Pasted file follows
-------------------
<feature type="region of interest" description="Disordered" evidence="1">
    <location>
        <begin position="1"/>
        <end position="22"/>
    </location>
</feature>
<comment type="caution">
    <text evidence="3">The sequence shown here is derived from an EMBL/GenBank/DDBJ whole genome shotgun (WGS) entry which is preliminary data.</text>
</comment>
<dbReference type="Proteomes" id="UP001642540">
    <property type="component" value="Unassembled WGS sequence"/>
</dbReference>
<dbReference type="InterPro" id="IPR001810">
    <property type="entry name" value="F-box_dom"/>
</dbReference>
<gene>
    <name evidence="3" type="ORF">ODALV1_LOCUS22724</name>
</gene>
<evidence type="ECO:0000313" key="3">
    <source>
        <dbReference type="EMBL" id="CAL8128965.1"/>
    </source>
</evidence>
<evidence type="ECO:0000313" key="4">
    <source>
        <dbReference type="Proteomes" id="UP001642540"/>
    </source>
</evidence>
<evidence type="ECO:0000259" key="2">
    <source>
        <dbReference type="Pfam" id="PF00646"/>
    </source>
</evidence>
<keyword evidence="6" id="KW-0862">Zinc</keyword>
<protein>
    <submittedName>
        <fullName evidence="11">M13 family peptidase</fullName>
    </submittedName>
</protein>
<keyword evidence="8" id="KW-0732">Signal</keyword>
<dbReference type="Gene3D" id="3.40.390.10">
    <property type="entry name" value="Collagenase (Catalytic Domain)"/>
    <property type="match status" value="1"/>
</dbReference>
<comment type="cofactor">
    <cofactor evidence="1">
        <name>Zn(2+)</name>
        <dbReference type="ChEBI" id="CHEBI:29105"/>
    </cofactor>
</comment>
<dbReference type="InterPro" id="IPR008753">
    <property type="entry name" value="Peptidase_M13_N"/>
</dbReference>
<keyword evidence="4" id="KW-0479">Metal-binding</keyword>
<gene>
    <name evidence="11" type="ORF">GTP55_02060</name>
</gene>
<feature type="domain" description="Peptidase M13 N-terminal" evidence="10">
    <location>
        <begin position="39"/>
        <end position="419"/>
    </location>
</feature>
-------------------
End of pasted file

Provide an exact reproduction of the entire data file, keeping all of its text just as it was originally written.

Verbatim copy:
<feature type="region of interest" description="Disordered" evidence="1">
    <location>
        <begin position="1"/>
        <end position="22"/>
    </location>
</feature>
<comment type="caution">
    <text evidence="3">The sequence shown here is derived from an EMBL/GenBank/DDBJ whole genome shotgun (WGS) entry which is preliminary data.</text>
</comment>
<dbReference type="Proteomes" id="UP001642540">
    <property type="component" value="Unassembled WGS sequence"/>
</dbReference>
<dbReference type="InterPro" id="IPR001810">
    <property type="entry name" value="F-box_dom"/>
</dbReference>
<gene>
    <name evidence="3" type="ORF">ODALV1_LOCUS22724</name>
</gene>
<evidence type="ECO:0000313" key="3">
    <source>
        <dbReference type="EMBL" id="CAL8128965.1"/>
    </source>
</evidence>
<evidence type="ECO:0000313" key="4">
    <source>
        <dbReference type="Proteomes" id="UP001642540"/>
    </source>
</evidence>
<evidence type="ECO:0000259" key="2">
    <source>
        <dbReference type="Pfam" id="PF00646"/>
    </source>
</evidence>
<keyword evidence="6" id="KW-0862">Zinc</keyword>
<protein>
    <submittedName>
        <fullName evidence="11">M13 family peptidase</fullName>
    </submittedName>
</protein>
<keyword evidence="8" id="KW-0732">Signal</keyword>
<dbReference type="Gene3D" id="3.40.390.10">
    <property type="entry name" value="Collagenase (Catalytic Domain)"/>
    <property type="match status" value="1"/>
</dbReference>
<comment type="cofactor">
    <cofactor evidence="1">
        <name>Zn(2+)</name>
        <dbReference type="ChEBI" id="CHEBI:29105"/>
    </cofactor>
</comment>
<dbReference type="InterPro" id="IPR008753">
    <property type="entry name" value="Peptidase_M13_N"/>
</dbReference>
<keyword evidence="4" id="KW-0479">Metal-binding</keyword>
<gene>
    <name evidence="11" type="ORF">GTP55_02060</name>
</gene>
<feature type="domain" description="Peptidase M13 N-terminal" evidence="10">
    <location>
        <begin position="39"/>
        <end position="419"/>
    </location>
</feature>